Classic Film Review: “Ruby in Paradise” (1993) is re-released

Quiver had already announced it was re-issuing Ashley Judd’s breakout film, “Ruby in Paradise,” long before she had a near-disastrous accident in the Congo that put her in the news.

Thankfully we can dive back into “Ruby” not as a funereal tribute, but just as an exercise in how a “Star was Born,” thanks to an indie cinema icon and a role that showed she was much more than the Judd who doesn’t sing.

Yes, her Momma and sister had made the surname famous before Florida filmmaker Victor Nunez cast her in his reflective, feminist run-off-to-a-beach-town-to-find-myself melodrama. But the least-famous Judd made a dazzling impression in a rare, quiet, female-centered story from the glory days of American Independent Cinema — the early ’90s.

Set in Panama City Beach, it’s about a Manning, Tennessee 20something who runs off with her boyfriend’s or her daddy’s 1970 Malibu (That’s unclear.), getting out of town “before I got pregnant or beat up,” she declares as a point of honor.

“Ruby” follows her on a job hunt, finally landing off-season work at one of the scores of beachside tourist tchotchke shops, Chambers’ Beach Emporium.

The boss (soap opera veteran Dorothy Lyman, who got a career boost from “Ruby” too) is kind enough to give her work when she’s laid off most of her staff for the winter. But she’s got “one rule” for all her employees.

“Don’t date my son.”

Rochelle (Allison Dean), an employee headed back to school, seconds this warning.

But when “hunk in the trunk” Ricky (Bentley Mitchum) shows up, bats his eyes and comes on to her like he’s entitled to her attention, Ricky’s suggestion is the one Ruby listens to.

“Might as well get it over with.”

Ruby muses about her choices, her life and her future in a journal she starts keeping in the biker-friendly trailer park she moves into. This is the filmmaker’s (a longtime Fla. State film professor) homage to Jane Austen’s “Northanger Abbey,” which he has cited as his inspiration.

She came to Panama City because this corner of the Fla. coast — which Floridians call “Florabama” both for its geography and redneckery — was the destination of “the one vacation I remember” as a child when she was 10.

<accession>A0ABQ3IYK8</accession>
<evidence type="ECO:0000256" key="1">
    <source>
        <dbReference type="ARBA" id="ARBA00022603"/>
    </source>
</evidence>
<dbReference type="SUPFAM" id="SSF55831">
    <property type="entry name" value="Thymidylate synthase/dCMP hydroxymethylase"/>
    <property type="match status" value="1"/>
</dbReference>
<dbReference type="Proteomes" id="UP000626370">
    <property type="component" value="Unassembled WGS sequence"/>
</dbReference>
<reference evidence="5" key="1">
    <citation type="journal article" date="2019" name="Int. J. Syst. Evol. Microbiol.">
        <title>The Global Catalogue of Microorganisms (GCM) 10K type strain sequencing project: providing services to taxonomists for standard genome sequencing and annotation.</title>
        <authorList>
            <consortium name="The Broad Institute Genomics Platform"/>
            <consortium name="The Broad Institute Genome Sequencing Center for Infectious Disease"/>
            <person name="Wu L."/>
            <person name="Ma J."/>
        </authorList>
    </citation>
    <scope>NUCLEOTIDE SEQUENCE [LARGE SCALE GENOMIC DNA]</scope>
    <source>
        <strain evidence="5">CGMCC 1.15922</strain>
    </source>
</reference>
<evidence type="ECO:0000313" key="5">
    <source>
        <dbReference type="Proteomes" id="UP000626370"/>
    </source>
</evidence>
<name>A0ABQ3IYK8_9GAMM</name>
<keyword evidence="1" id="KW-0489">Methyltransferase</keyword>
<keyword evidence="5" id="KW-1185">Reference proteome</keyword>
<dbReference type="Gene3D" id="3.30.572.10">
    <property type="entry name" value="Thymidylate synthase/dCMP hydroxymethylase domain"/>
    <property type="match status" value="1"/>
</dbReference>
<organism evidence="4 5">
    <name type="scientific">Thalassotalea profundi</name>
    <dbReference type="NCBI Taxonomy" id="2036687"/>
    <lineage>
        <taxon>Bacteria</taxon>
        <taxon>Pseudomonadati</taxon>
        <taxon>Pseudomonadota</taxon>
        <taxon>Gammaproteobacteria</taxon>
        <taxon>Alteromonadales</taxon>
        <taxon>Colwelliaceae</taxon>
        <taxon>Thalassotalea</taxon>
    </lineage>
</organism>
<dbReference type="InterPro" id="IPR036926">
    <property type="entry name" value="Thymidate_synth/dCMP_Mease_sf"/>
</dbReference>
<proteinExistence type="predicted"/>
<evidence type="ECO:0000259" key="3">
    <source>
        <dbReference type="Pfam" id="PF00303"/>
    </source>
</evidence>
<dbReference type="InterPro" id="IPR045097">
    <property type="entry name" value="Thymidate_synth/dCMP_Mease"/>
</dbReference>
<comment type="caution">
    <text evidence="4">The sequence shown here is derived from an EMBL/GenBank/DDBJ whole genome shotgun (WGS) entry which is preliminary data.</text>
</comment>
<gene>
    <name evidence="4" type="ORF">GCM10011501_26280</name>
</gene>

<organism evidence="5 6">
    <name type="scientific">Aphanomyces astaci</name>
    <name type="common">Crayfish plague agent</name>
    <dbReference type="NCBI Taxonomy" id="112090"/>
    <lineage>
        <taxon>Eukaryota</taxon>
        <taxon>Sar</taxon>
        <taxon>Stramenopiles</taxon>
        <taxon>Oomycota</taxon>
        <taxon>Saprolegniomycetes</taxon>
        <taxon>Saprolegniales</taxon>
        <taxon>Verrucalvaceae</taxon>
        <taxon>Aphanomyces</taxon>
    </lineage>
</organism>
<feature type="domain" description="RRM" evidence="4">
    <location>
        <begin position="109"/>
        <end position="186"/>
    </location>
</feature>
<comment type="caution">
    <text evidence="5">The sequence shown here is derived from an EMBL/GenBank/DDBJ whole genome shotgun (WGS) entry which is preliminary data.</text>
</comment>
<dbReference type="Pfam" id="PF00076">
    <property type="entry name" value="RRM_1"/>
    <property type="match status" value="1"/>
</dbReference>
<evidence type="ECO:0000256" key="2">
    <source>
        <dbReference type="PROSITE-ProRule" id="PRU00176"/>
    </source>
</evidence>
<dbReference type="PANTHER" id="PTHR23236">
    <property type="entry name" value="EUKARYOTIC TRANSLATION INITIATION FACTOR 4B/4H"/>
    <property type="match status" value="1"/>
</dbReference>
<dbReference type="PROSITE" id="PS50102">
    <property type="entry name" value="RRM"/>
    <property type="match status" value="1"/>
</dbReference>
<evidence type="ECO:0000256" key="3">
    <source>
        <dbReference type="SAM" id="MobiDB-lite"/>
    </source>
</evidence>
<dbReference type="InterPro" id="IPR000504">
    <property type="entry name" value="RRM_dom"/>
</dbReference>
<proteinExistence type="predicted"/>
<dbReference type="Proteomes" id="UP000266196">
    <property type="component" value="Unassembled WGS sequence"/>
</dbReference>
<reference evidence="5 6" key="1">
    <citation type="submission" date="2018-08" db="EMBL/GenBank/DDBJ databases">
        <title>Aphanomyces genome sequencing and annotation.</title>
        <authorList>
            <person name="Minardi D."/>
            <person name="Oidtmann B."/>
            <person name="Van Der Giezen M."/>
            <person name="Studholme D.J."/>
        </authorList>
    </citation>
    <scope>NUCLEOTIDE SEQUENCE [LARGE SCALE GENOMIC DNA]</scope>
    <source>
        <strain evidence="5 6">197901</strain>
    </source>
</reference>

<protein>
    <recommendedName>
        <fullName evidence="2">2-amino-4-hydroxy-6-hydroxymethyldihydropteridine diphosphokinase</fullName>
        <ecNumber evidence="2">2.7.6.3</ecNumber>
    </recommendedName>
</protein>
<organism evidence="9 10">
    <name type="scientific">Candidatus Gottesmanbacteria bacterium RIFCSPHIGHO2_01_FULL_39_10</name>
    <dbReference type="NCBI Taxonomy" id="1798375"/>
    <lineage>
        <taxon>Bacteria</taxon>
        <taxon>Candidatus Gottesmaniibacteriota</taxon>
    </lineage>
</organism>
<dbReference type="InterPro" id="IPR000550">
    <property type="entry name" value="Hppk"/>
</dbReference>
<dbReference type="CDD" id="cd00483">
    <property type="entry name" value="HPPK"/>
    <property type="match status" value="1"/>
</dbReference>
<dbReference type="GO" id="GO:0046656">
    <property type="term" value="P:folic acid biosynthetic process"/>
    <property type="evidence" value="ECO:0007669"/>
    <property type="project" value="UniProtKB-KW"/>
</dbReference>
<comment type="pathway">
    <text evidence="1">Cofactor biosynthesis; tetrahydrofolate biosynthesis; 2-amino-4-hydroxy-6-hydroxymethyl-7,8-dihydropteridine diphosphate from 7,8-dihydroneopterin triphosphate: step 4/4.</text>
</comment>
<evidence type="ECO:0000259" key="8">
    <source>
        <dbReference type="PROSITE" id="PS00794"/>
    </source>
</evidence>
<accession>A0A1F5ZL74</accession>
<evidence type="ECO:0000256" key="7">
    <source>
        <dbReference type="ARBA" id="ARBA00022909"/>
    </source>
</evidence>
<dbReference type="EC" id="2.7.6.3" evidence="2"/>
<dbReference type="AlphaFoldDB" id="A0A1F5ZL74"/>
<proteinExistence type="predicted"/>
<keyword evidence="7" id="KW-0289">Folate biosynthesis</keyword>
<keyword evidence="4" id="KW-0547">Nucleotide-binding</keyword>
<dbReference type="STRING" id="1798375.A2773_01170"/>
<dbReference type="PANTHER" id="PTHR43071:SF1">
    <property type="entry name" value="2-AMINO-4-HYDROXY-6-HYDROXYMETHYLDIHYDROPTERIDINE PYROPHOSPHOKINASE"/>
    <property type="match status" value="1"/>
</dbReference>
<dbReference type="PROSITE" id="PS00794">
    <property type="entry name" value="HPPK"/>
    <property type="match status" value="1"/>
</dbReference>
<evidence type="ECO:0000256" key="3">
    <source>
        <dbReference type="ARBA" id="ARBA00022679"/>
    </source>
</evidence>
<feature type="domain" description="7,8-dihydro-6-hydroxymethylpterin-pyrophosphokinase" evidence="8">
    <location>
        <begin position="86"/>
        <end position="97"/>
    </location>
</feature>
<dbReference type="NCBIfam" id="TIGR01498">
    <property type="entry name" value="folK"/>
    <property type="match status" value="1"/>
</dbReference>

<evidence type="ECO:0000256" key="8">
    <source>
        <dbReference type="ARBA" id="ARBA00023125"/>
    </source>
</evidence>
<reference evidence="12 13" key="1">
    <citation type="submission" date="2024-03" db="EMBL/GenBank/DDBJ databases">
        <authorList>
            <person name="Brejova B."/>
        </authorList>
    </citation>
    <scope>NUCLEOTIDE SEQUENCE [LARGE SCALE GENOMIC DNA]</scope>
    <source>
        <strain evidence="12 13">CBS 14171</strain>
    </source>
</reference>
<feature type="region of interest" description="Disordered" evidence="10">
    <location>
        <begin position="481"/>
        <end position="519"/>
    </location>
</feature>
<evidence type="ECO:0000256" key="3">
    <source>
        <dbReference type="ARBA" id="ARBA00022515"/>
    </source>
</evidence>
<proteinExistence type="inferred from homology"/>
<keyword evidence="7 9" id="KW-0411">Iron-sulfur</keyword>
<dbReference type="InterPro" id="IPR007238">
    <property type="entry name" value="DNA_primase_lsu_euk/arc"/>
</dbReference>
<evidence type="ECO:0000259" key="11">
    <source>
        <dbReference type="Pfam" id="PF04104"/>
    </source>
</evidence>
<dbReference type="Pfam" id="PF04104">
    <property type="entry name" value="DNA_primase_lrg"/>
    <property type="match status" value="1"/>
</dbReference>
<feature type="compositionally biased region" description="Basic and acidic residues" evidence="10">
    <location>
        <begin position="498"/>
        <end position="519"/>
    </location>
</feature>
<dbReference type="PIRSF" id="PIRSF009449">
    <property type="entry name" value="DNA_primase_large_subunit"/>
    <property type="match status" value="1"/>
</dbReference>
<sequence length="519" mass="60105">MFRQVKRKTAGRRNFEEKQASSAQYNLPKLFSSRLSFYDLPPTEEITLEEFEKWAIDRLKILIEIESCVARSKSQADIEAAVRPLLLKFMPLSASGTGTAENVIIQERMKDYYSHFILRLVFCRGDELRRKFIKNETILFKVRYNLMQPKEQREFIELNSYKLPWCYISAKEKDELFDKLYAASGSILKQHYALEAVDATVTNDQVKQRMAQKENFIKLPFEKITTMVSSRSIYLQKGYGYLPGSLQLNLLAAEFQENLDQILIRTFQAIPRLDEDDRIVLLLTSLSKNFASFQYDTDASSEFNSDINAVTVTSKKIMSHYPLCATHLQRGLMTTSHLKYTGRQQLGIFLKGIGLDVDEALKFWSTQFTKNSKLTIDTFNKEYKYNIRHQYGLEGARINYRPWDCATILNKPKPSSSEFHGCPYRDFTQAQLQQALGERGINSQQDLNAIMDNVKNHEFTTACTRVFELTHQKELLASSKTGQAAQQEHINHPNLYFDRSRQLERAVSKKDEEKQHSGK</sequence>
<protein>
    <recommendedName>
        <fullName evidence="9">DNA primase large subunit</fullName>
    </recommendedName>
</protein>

The film follows the repercussions of her affair with Ricky, and the attraction she feels to a plant nursery clerk (Todd Field, who got a nice career bounce out of “Ruby,” and then became a famous director), even if he’s a tad pretentious.

“It’s been a long time since one kiss made my lips hum,” she narrates for her journal.

“Ruby” has an ambling “slow cinema” quality to it long before that term was ever coined. Not a whole lot happens, but what does is parked firmly in one woman’s reality. She job hunts, takes tougher work at a local laundry, but never seems to develop a life plan for herself.

The voice-over narration of her journal entries can feel disconnected from Ruby’s day to day life.

“Wonder if I’ll ever feel just what I am?”

That’s a writerly indulgence of the screenwriter-director.

And with Nunez as my witness, I don’t remember the strip club scene, a prurient staple of 10,000 generic films a lot less interesting than “Ruby in Paradise.”

Judd went on to sparkling career of mostly thrillers (“Heat,””A Time to Kill,””Kiss the Girls”) and more recently TV (“Berlin Station”) and married a famous race car driver.

Nunez’s Florida-centric indie career peaked with “Ulee’s Gold,” which resurrected Peter Fonda and made Florabama Tupelo honey a fascinating backdrop for a seriously conventional thriller.

But for film history buffs, “Ruby in Paradise” is the one most fondly-remembered. It is indie cinema as regional cinema, a post-“sex, lies and videotape” declaration of independence from Hollywood that pointed the way for any filmmaker who didn’t want to travel West and “take meetings” and “notes” all day to get a movie made.

And for generations of actors, Judd’s gamble — find a smart project with a plum role and a filmmaker you believe in — became a model worth emulating and a path to success that has proved itself time and again in the decades since.

MPA Rating: R for some sexuality and language

Cast: Ashley Judd, Todd Field, Allison Dean, Dorothy Lyman and Bentley Mitchum

Credits: Scripted and directed by Victor Nunez, loosely based on Jane Austen’s “Northanger Abbey.” A Quiver re-release.

Running time: 1:56


About Roger Moore

Movie Critic, formerly with McClatchy-Tribune News Service, Orlando Sentinel, published in Spin Magazine, The World and now published here, Orlando Magazine, Autoweek Magazine
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